NEW YORK -- Jarrett Jack never attended an NBA player's basketball camp growing up, but he's more than happy to host one now.
The 32-year-old veteran point guard was clearly enjoying himself as he joked around with youngsters and took some shots at the NYC Basketball Kids Summer Camp on Friday afternoon.
"This is always cool," Jack said. "Coming in here and watching these kids, they could be doing anything. They could be at home or running around and playing Pokémon, but they've decided to come in here and pursue something they have a knack for, which is playing basketball, and that's the thing we all have in common. I remember when I was a young kid running around, just attempting to be in a facility like this. I never saw a pro ballplayer growing up. Not once. Not until I was 16."
Jack, now a member of the Atlanta Hawks, took a few minutes out of his busy day of fun for a Q&A with ESPN.com:
ESPN: Last season with Brooklyn, you tore your ACL in January and then had to undergo season-ending surgery. How would you describe what that was like?
Jack: It sucked. It was the worst pain I’ve ever felt in my life. I’ve been able to work very hard each and every day getting back now and being able to do stuff on the court, and that’s kind of what’s been giving me peace of mind lately. But I’m just looking forward to a new start with the Hawks, a team that’s been in the playoffs the last few years and has a bunch of new faces. We’ve got Big Dwight [Howard] down there now, so I’m looking forward to seeing what we can do with the team we’ve put together.
ESPN: Why did you decide to sign with the Hawks? What was your process like in free agency?
Jack: There were a few teams interested. Considering that I live in Atlanta, I played college ball down there [at Georgia Tech] and the people of Georgia are familiar with me, I thought it just made sense on a lot of fronts. I was flattered that they called and wanted to take a chance on me, knowing that I’m coming off knee surgery, but I’m willing to prove to everybody that I’m more than capable of withstanding the physical challenges of the season and just contributing to the team.
ESPN: Some have suggested you may miss the start of the season. Where are you at in your recovery process?
Jack: I wouldn’t believe that. But I believe I’m probably a month out from participating fully in everything. I’m already on the court and going through drills, pretty much doing everything except for going against other people at 100 percent.
ESPN: How did you get through the last seven months to be in the position you are now?
Jack: I think the only way you can deal with it or cope with it is to have a positive mindset, because it’s a grind. I was rehabbing three to four hours a day, and some days were better than others. It got monotonous at times, doing the same thing every day for four months and still being barely able to walk. I couldn’t do anything on the court, and these little exercises that I’m used to doing without thinking about it, now I couldn’t even straighten [my knee], so I had to deal with that part of it. But I would talk to people like Lou Williams [who had to do ACL rehab himself] and other people in the rehab facility that were a little ahead of me, so I could see it gets better.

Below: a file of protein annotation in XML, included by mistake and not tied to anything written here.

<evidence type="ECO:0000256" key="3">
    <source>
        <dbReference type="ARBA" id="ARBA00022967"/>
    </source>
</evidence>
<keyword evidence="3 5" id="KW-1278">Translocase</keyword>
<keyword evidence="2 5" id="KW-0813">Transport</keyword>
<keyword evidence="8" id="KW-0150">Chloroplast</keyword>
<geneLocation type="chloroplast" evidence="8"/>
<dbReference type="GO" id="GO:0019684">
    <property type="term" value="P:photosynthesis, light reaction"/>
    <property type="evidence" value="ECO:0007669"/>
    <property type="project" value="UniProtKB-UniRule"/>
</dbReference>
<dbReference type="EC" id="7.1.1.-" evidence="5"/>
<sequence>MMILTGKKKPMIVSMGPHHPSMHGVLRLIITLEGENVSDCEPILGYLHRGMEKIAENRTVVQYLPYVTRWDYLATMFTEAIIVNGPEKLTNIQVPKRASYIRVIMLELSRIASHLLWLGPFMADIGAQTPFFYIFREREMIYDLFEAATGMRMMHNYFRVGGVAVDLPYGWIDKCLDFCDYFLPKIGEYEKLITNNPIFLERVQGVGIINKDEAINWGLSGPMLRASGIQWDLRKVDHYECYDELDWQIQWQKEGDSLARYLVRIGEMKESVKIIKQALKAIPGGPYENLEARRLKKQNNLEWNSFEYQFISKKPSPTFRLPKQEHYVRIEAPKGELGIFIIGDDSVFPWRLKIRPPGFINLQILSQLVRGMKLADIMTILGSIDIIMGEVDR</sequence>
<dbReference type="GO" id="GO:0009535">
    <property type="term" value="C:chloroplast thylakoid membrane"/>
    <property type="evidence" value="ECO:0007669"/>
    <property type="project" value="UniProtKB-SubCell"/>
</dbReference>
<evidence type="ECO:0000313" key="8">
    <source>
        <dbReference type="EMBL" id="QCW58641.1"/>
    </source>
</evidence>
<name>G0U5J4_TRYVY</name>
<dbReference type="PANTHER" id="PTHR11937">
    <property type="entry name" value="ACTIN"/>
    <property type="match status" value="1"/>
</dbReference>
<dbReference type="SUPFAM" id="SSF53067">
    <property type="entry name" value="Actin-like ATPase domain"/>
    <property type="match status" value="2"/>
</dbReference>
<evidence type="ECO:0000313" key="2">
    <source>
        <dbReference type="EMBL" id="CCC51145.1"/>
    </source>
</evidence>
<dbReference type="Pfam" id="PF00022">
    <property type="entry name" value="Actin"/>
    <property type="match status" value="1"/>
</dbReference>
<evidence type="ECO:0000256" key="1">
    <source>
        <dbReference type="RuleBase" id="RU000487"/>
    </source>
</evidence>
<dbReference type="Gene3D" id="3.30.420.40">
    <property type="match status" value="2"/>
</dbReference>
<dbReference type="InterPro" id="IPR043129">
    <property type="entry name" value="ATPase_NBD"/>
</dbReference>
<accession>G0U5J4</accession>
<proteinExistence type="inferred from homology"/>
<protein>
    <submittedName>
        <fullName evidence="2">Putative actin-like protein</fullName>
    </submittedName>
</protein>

ESPN: What did you think about Atlanta losing Al Horford to Boston but bringing in Howard?
Jack: They replaced one All-Star with another. They’re two different types of big men -- Dwight’s more of your traditional 7-footer, while Al is more of that floor spacer hybrid center, so to speak. Maybe power forward is his more natural position, but he’s been tremendous at the 5.
ESPN: Dennis Schroder is being handed the keys as the Hawks' starting point guard. How would you evaluate his game?
Jack: I like him. I think the biggest tool he uses is a lot people call him a bit of a pest. He gets under a lot of people’s skin, but he goes out there and competes, and that’s something everyone can respect about him. He’s a very talented kid, fast and crafty.
ESPN: When you arrived in Brooklyn, the Nets had guys like Kevin Garnett, Joe Johnson and Deron Williams. Now those players are all gone, and the franchise is rebuilding. What do you think about the state of the franchise?
Jack: It happens to basically every franchise at some point in time. Shoot, think about when the Bulls had Michael Jordan. Next thing you know, they had a young team with Eddy Curry and Tyson Chandler. It happens. That’s just the nature of the business. Nobody really stays atop the mountain for a long time. The Spurs have been the exception to the rule, but everybody goes through a bit of a transition period, and when they do put it together I’m sure it’s going to be fun.
Jack: I think when you’re a free agent, everybody should be selfish with their happiness. We don’t get the luxury of getting to pick where we want to play [when we get drafted]. That’s the one luxury in college you don’t have in the NBA [to start your career].
Honestly, what I thought was going to happen was he was going to sign back [in Oklahoma City] for one year and then him and Russ were going to play it out and decide what they were going to do collectively, but he decided that this is the best place for him in his heart of hearts, and you can’t get mad at a man for going to where in his heart he thought he should be. He’s getting a lot of backlash from it, but that’s what he felt, and how can you get mad at another person’s decision? It is what it is.